You see, I despise the Jerry Springers, the Montels, the Dr. Phils who parade human weakness before the world and hold it up for derision in the name of entertainment. Oh to be sure, there is a vanity and pathological narcissism to those who would expose their most private weaknesses to public view.  But fallen humanity is symbiotic: there are those who expose themselves and those who watch.  The world has gone from "doing your good deeds to be seen of men" to "youtubing your most intimate and sometimes stupid moments for the world to see".  Porn sites are the quintessential evidence of the depth of the fallen symbiosis of voyeur and exhibitionist. Non-sexual exhibitionism and voyeurism may not offend the moral sensibilities, but they have the same roots and that is what makes it the more subtle and damning temptation. The internet exponentially feeds the ego, is a snare for the narcissist and gives the smug and judgmental an entire universe to ridicule, even if he doesn't realize it is a universe of his peers. But I am not far behind. I parade my facade onto the web hoping for voyeurs to discover me.  I am viral. I have trackbacks. I can be googled, therefore I am.  My human worth is determined by the number of  FB friends I've never met, hits and comments.  The street corner is no longer a few square feet of pavement and a few bystanders who happen by in real time, it is trillions of 1's and 0's on billions of square feet of computer screens all over the world, and until the internet dies, I can potentially be seen everywhere, at all times.  I am the exhibitionist who puts my weaknesses up for all to see.

So, thank you, Fr. Sean.  I realize now what my hesitation was about: I am also the voyeur. And as the voyeur I am even less holy than the human train wreck I can't take my eyes off of, who publishes his demolished humanity for the world to see, whether it is hard core porn or something Jesus said it is best to do in your closet and not before men.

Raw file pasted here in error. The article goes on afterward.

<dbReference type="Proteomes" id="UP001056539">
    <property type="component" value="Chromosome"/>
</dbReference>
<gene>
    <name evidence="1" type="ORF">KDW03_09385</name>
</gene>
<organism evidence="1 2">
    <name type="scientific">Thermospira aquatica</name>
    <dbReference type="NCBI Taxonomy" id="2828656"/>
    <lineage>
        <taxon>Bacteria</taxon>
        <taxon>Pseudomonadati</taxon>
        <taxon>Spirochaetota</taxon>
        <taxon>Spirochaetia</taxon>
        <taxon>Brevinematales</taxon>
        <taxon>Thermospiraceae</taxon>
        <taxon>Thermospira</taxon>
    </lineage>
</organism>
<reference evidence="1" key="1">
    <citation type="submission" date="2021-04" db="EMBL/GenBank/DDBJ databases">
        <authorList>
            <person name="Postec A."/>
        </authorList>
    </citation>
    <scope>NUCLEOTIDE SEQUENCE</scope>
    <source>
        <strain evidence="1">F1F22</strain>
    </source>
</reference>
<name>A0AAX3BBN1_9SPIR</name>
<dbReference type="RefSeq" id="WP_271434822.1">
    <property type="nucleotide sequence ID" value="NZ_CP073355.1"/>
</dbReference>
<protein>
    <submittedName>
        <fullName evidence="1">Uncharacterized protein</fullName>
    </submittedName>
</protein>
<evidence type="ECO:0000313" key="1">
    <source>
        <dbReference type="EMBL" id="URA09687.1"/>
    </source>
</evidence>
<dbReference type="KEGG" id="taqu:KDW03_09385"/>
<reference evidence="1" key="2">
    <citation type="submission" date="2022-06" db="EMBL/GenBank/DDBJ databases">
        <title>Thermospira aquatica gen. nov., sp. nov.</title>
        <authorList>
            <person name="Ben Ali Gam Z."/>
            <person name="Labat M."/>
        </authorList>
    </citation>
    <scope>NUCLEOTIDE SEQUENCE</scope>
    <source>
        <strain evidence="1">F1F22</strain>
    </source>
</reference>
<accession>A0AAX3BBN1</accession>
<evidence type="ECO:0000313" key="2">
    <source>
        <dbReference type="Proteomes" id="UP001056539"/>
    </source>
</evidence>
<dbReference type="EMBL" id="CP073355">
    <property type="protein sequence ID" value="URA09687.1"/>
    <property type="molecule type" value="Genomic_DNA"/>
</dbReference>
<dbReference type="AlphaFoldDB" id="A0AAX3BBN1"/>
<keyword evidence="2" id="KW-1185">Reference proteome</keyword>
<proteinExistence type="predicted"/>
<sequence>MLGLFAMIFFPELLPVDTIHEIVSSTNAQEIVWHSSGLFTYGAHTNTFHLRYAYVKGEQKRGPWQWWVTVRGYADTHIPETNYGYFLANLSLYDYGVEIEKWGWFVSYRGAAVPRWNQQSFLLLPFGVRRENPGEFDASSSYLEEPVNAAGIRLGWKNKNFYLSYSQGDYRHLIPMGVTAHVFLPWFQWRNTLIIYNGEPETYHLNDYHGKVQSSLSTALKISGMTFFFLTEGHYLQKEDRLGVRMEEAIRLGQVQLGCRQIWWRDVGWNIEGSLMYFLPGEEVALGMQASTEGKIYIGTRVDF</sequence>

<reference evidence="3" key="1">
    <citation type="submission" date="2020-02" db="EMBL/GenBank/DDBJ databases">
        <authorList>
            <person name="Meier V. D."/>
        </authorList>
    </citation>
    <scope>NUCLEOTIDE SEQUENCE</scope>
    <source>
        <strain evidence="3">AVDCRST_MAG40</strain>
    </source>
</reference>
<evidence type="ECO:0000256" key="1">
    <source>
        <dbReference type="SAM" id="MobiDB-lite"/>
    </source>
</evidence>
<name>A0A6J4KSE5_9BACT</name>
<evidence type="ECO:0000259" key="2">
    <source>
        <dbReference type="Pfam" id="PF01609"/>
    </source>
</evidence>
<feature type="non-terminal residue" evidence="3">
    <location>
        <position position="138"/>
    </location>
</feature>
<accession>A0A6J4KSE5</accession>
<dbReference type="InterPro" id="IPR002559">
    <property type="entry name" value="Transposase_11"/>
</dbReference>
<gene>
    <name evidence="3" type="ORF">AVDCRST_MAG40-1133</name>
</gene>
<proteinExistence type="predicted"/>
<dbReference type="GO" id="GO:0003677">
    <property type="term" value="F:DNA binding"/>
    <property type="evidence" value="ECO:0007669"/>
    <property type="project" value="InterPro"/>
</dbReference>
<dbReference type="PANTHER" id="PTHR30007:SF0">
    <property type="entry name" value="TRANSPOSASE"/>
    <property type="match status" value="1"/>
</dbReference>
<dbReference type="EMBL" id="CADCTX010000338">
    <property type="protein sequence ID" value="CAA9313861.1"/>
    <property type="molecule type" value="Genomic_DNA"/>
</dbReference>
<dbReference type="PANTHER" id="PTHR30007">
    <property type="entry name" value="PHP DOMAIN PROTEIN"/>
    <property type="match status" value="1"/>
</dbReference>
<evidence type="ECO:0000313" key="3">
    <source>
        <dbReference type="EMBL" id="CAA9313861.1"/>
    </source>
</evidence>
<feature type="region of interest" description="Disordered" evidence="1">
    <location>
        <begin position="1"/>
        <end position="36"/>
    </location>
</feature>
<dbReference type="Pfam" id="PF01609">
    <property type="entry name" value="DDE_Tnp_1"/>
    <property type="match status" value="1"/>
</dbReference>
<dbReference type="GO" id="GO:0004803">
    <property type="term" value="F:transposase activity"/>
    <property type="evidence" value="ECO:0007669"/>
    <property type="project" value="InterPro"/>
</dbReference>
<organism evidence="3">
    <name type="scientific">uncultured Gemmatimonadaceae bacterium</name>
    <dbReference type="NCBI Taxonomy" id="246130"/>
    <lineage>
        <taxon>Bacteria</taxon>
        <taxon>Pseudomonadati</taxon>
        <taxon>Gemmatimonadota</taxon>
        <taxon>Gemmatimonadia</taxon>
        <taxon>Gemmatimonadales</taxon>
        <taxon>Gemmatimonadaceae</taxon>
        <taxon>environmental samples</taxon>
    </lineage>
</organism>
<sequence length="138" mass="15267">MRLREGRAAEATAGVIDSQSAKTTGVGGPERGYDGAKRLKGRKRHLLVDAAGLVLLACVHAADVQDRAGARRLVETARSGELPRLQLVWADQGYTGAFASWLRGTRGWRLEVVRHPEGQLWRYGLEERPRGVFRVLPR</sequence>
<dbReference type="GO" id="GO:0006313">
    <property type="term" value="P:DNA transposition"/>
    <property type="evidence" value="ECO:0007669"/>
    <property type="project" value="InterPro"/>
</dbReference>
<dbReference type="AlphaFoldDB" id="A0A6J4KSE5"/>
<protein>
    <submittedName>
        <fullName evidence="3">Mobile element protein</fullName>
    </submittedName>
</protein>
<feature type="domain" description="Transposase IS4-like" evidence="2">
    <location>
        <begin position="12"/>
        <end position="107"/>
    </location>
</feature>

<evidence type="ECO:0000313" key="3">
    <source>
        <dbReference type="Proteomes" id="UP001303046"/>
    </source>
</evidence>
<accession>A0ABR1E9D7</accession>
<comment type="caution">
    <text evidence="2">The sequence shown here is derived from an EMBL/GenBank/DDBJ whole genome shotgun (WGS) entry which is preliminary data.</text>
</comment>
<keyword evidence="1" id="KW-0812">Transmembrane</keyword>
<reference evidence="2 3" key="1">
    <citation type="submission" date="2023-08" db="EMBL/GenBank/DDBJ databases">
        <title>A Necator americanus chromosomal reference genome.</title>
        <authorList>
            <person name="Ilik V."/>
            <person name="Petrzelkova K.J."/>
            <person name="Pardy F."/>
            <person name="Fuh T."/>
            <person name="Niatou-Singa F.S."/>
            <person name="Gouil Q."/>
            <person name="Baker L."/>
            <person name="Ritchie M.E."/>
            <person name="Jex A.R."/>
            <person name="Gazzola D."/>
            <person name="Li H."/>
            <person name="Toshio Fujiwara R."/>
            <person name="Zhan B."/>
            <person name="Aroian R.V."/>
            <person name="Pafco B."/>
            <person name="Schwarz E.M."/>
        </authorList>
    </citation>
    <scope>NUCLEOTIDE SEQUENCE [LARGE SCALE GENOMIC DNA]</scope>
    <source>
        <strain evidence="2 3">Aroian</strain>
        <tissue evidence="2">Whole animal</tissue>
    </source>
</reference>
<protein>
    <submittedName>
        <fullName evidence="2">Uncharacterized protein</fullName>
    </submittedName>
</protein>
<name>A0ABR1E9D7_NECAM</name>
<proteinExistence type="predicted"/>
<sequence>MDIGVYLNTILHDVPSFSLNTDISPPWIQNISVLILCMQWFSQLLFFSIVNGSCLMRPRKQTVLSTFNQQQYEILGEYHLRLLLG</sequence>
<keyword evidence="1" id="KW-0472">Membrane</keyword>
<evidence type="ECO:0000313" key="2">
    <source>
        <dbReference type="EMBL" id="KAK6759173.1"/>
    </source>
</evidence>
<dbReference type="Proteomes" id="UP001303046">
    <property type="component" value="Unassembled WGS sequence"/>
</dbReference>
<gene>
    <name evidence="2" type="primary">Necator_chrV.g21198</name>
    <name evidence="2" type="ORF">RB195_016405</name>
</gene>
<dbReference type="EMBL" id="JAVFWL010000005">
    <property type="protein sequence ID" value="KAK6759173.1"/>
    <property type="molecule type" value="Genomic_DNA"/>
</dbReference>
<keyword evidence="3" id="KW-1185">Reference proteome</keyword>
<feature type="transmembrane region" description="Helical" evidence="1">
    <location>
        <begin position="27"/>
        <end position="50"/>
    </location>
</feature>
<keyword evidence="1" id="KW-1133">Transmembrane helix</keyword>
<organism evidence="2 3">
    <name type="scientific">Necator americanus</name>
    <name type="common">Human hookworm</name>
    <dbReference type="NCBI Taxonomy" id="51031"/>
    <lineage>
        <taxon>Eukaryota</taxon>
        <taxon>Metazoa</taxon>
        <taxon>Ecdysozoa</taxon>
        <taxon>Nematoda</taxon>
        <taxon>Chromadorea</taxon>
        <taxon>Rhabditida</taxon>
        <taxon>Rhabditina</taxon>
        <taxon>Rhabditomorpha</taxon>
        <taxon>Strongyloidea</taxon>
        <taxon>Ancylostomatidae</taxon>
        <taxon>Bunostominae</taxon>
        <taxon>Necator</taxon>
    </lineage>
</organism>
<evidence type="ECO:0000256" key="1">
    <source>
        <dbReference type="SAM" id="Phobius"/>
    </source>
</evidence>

And I also realize that not only am I the hooting and laughing audience, I am also Jerry Springer.  I paraded human weakness before you for hits and ratings. Basically, I hosted an internet Christian porn site. I gave you the link to watch two fallen people do something that should not be seen by human eyes.

I confess that when I saw it, even in my dis-ease, rather than hear the Spirit and weep, I judged and I laughed. And quenching the Spirit, I then put the stumbling block in your path.  Forgive me.

May God have mercy on me a sinner.

17 comments:

Fr. Sean Lotz said...

Oh, I needed to read that. It was difficult, and I had to break away half way through. Thank you for saying so well what I could not.

Please, will you pray for me? I offer you my prayer, poor though it is. God! We all need mercy!

Apophatically Speaking said...

Ridicule is not good, but a sober assessment and critical discrimination is not bad per se. It depends on one's motivation of course. What's wrong with TBN?

intellectualoid said...

A besetting sin of bloggers (myself included) is pumping stats, building hits.

James the Thickheaded said...